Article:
Saturday, Apr 19, 2014 06:07 pm est

ARTS ISSUE: ‘Rush’ brings profundity with impressive visuals

Posted on December 5, 2013 | by Suzanne Egan


Although most films are described as extravagant when they include bright, eye-popping visuals, Ron Howard’s “Rush” presents a different kind of excess. The two-hour drama about Formula One racers James Hunt (Chris Hemsworth) and Niki Lauda (Daniel Brühl) could have been considered a sports movie or biopic. Though it qualifies for both genres, it exceeds expectations for both. The depth of its characters and intriguing thematic exploration elevate the movie beyond the established capabilities of athletic and historical films.

Every element of the film is treated with edgy sophistication. Peter Morgan’s script has intelligence and style, and Howard’s masterful direction brings both elements to the screen. Hans Zimmer’s sexy soundtrack also adds a sensory layer to the thrilling story world and heightens both the fun and tension in the movie.

Hemsworth and Brühl deliver multidimensional performances and capture the soul that is often missing from mildly-inspiring sports movies. Their characters couldn’t be more different — James Hunt was an unruly playboy and Niki Lauda was a cold competitor. What they had in common was a sincere passion for racing.

That passion applies not only to racing, but to life. Both characters had an insatiable lust for challenging and conquering unstoppable forces. They raced because they got a rush from taming a powerful piece of machinery and risking their lives in a way they could control. “The closer you are to death, the more alive you feel,” Hunt said to Lauda. “It’s a wonderful way to live. It’s the only way to drive.” The story and characters feel larger than life — and much larger than the genres it seems to belong to.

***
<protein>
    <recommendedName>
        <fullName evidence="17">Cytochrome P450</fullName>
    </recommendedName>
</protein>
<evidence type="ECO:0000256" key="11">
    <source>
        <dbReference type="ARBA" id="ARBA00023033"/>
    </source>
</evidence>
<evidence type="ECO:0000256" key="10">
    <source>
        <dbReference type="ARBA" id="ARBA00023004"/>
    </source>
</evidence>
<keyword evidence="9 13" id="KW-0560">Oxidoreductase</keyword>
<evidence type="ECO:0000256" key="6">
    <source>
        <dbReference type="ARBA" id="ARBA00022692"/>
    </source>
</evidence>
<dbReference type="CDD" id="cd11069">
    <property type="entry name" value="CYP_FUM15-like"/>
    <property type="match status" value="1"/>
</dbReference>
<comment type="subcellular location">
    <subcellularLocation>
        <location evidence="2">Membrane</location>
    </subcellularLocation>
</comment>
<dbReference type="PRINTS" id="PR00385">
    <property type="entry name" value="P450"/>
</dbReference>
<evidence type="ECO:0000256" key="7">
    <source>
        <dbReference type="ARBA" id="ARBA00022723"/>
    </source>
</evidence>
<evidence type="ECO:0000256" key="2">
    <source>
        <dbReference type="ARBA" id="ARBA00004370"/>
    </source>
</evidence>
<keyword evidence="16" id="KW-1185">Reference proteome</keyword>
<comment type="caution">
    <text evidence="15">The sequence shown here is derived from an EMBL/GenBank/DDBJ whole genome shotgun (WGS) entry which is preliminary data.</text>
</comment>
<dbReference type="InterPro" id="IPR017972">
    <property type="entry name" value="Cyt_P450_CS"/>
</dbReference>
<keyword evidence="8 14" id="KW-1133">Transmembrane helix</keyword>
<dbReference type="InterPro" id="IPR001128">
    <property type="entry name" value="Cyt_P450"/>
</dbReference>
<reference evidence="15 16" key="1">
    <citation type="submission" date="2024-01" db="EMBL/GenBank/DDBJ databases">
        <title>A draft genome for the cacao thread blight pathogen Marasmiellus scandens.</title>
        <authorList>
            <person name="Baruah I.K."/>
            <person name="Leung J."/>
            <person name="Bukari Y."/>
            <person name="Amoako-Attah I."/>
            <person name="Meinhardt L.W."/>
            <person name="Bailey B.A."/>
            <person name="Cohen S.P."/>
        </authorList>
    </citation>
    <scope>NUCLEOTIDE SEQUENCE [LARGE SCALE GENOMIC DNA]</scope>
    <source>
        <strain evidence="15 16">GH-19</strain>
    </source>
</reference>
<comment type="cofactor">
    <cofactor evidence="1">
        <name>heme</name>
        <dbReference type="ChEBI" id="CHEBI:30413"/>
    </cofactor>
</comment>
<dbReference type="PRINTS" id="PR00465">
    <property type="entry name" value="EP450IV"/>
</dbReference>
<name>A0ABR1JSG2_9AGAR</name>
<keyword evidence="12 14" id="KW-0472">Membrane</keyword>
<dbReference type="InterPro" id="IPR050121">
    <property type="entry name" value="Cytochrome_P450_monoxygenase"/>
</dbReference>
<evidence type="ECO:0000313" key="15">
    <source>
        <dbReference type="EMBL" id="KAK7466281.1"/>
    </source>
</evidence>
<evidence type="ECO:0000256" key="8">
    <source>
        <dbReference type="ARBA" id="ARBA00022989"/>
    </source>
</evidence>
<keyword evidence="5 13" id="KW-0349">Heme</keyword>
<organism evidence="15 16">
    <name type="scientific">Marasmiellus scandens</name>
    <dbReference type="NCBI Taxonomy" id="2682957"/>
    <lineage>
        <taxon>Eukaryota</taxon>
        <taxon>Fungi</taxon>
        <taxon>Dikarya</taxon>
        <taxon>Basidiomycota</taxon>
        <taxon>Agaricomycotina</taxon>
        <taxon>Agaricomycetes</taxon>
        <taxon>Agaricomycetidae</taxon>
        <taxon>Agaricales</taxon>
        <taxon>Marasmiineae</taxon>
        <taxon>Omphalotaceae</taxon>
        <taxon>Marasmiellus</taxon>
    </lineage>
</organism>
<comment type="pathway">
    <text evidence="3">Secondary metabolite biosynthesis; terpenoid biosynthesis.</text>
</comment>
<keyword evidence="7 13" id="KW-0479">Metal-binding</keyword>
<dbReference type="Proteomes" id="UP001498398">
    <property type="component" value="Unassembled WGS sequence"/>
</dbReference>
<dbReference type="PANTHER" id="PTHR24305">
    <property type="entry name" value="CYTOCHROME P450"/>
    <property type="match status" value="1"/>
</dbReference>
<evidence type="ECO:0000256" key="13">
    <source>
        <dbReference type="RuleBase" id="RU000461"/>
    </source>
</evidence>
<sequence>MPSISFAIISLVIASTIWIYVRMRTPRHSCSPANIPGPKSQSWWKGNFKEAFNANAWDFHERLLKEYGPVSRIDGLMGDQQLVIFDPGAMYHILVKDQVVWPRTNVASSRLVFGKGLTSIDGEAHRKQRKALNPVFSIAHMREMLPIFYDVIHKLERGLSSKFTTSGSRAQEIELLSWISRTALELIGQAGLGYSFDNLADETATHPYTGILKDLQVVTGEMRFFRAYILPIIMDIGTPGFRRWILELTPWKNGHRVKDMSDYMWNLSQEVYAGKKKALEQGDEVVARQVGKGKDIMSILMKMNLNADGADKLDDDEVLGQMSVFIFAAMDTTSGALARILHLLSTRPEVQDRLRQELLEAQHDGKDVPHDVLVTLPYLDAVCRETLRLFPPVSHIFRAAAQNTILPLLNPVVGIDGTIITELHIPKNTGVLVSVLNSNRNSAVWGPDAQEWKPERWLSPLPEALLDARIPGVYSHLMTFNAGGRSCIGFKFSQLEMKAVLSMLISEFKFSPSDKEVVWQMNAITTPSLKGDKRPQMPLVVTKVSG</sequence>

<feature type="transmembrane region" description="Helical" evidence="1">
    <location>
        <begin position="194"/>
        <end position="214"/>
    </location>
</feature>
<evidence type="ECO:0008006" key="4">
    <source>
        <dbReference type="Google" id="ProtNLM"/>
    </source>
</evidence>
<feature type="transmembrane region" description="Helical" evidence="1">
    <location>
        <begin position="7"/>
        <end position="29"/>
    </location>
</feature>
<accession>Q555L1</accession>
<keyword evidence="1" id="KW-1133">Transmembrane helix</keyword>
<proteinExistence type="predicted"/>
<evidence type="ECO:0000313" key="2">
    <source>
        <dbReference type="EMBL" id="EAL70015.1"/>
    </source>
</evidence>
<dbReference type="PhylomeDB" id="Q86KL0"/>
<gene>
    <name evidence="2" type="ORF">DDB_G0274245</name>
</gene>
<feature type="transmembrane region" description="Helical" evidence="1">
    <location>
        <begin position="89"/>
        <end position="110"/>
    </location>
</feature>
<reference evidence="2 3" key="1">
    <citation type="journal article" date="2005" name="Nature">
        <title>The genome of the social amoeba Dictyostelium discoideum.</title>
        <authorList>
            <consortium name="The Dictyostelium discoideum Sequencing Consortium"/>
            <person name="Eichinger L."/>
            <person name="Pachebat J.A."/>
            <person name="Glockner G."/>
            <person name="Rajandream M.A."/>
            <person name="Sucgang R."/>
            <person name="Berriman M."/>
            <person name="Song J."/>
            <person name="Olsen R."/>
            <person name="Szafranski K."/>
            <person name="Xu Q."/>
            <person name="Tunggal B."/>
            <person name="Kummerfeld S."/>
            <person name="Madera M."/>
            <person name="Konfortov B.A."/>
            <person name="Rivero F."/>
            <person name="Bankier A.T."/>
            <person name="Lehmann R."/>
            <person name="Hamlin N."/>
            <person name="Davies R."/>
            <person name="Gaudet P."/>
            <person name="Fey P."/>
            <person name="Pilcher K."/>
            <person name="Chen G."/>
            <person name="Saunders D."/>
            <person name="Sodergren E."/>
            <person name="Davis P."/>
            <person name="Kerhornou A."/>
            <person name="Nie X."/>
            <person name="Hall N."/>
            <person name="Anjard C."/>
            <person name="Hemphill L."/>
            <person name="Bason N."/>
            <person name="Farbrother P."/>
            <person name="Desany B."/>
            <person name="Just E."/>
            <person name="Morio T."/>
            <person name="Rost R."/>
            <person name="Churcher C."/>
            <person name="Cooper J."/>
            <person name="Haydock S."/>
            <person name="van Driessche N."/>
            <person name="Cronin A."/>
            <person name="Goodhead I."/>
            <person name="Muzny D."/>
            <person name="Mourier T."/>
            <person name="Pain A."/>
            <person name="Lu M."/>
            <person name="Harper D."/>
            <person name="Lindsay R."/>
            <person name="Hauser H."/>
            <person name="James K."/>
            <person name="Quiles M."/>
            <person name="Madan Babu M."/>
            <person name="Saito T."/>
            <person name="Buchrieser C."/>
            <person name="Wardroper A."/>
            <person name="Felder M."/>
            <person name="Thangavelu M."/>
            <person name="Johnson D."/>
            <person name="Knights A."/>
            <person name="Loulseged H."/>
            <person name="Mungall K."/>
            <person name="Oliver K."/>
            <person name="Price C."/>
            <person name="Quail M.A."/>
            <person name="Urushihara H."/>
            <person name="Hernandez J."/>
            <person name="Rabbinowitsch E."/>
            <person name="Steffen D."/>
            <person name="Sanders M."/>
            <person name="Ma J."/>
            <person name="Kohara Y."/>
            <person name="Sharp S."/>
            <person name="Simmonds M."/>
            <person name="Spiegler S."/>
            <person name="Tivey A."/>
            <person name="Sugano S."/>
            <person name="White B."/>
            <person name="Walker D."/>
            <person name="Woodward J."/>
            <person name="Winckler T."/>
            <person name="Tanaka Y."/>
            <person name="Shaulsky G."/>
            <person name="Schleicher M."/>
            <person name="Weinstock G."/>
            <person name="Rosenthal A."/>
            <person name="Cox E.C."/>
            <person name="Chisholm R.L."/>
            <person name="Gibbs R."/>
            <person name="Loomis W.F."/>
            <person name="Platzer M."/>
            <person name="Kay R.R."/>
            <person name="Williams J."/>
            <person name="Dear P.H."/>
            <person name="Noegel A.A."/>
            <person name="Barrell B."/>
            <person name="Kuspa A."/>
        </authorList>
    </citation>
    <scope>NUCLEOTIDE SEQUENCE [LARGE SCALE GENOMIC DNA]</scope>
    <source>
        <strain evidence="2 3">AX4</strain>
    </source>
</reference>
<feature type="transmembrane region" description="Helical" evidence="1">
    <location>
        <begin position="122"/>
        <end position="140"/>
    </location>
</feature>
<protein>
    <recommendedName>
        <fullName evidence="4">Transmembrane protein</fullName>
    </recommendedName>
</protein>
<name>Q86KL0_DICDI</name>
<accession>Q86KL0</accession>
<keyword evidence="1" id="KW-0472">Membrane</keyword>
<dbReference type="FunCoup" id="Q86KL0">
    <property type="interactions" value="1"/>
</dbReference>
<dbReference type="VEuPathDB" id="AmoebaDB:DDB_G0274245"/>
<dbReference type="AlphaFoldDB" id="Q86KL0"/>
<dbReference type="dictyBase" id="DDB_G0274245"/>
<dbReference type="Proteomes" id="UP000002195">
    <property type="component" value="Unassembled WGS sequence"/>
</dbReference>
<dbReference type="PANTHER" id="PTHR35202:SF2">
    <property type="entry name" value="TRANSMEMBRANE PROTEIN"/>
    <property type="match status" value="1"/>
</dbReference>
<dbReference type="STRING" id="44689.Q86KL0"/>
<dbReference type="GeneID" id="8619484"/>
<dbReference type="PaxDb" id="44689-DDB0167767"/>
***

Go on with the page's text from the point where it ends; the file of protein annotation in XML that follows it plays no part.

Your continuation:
Suzanne Egan is a staff writer. Email her at


Tatiana Baez

Assistant Managing Editor | A CAS junior, Tatiana is studying journalism, environmental science and politics. She’s a bomb editor, as well as the staff’s main source of entertainment because she sings along to every song after 12 a.m. She also writes about culture, science, technology and sex, and her work has been featured in VICE, Motherboard, Elite Daily, amNewYork and others. She enjoys eating Thai food, reading fiction and binge-watching Netflix.

And in case you were wondering how great she really is — “I just can’t get enough of Tatiana” is a direct quote from her EIC at WSN only moments ago.

Ann Schmidt

News Editor | Ann is a liberal studies sophomore who lived in Florence during her freshman year. She plans on double-majoring in journalism and political science and is always busy. She is constantly making lists and she loves to laugh.


Daniel Yeom

Daniel started at the Features desk of WSN last Spring, writing restaurant reviews whilst indulging on free food and consequently getting fat. Last Fall, he was the dining editor, and he this semester he is senior editor. Daniel is in Gallatin (living the dream) studying Food & Travel Narratives, incorporating aspects of Food Studies, Journalism, and Media, Culture, and Communication. He loves food more than life itself.

Hannah Luu

Deputy Multimedia Editor | Hannah Luu is a ridiculously great Deputy Multimedia Editor. She is a sophomore from Northern California. If you think Northern California means San Francisco you might need to closely examine a map. She is passionate about NPR and being half Asian.

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